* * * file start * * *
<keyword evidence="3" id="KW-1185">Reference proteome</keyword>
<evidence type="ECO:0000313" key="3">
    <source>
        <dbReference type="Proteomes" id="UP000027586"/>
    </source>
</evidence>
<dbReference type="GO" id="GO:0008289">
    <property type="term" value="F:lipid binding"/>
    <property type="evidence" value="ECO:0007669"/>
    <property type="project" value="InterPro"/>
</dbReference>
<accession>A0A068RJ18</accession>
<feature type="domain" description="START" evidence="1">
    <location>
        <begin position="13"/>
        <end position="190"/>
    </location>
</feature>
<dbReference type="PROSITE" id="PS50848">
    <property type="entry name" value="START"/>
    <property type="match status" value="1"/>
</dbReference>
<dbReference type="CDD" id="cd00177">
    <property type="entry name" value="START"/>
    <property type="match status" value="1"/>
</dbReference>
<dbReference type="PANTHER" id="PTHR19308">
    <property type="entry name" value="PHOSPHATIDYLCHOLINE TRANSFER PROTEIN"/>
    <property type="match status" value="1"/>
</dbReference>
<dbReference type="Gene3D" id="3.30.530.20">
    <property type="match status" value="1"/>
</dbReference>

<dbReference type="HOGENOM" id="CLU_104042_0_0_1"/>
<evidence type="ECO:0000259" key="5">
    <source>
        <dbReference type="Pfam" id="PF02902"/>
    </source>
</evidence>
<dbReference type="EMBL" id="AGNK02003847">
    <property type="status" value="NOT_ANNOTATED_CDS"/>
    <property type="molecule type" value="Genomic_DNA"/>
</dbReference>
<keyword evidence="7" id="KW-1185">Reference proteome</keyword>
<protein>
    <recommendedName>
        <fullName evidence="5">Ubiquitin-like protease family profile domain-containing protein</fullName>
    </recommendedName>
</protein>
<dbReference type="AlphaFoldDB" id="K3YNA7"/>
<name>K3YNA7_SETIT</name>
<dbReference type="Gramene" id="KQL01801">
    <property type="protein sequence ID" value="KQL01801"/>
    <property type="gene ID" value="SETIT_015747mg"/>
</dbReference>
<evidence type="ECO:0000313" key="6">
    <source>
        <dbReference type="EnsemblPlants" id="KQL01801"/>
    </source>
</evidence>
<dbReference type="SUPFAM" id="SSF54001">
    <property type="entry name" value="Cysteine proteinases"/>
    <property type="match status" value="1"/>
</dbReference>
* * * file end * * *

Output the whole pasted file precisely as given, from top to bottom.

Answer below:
<keyword evidence="3" id="KW-1185">Reference proteome</keyword>
<evidence type="ECO:0000313" key="3">
    <source>
        <dbReference type="Proteomes" id="UP000027586"/>
    </source>
</evidence>
<dbReference type="GO" id="GO:0008289">
    <property type="term" value="F:lipid binding"/>
    <property type="evidence" value="ECO:0007669"/>
    <property type="project" value="InterPro"/>
</dbReference>
<accession>A0A068RJ18</accession>
<feature type="domain" description="START" evidence="1">
    <location>
        <begin position="13"/>
        <end position="190"/>
    </location>
</feature>
<dbReference type="PROSITE" id="PS50848">
    <property type="entry name" value="START"/>
    <property type="match status" value="1"/>
</dbReference>
<dbReference type="CDD" id="cd00177">
    <property type="entry name" value="START"/>
    <property type="match status" value="1"/>
</dbReference>
<dbReference type="PANTHER" id="PTHR19308">
    <property type="entry name" value="PHOSPHATIDYLCHOLINE TRANSFER PROTEIN"/>
    <property type="match status" value="1"/>
</dbReference>
<dbReference type="Gene3D" id="3.30.530.20">
    <property type="match status" value="1"/>
</dbReference>

<dbReference type="HOGENOM" id="CLU_104042_0_0_1"/>
<evidence type="ECO:0000259" key="5">
    <source>
        <dbReference type="Pfam" id="PF02902"/>
    </source>
</evidence>
<dbReference type="EMBL" id="AGNK02003847">
    <property type="status" value="NOT_ANNOTATED_CDS"/>
    <property type="molecule type" value="Genomic_DNA"/>
</dbReference>
<keyword evidence="7" id="KW-1185">Reference proteome</keyword>
<protein>
    <recommendedName>
        <fullName evidence="5">Ubiquitin-like protease family profile domain-containing protein</fullName>
    </recommendedName>
</protein>
<dbReference type="AlphaFoldDB" id="K3YNA7"/>
<name>K3YNA7_SETIT</name>
<dbReference type="Gramene" id="KQL01801">
    <property type="protein sequence ID" value="KQL01801"/>
    <property type="gene ID" value="SETIT_015747mg"/>
</dbReference>
<evidence type="ECO:0000313" key="6">
    <source>
        <dbReference type="EnsemblPlants" id="KQL01801"/>
    </source>
</evidence>
<dbReference type="SUPFAM" id="SSF54001">
    <property type="entry name" value="Cysteine proteinases"/>
    <property type="match status" value="1"/>
</dbReference>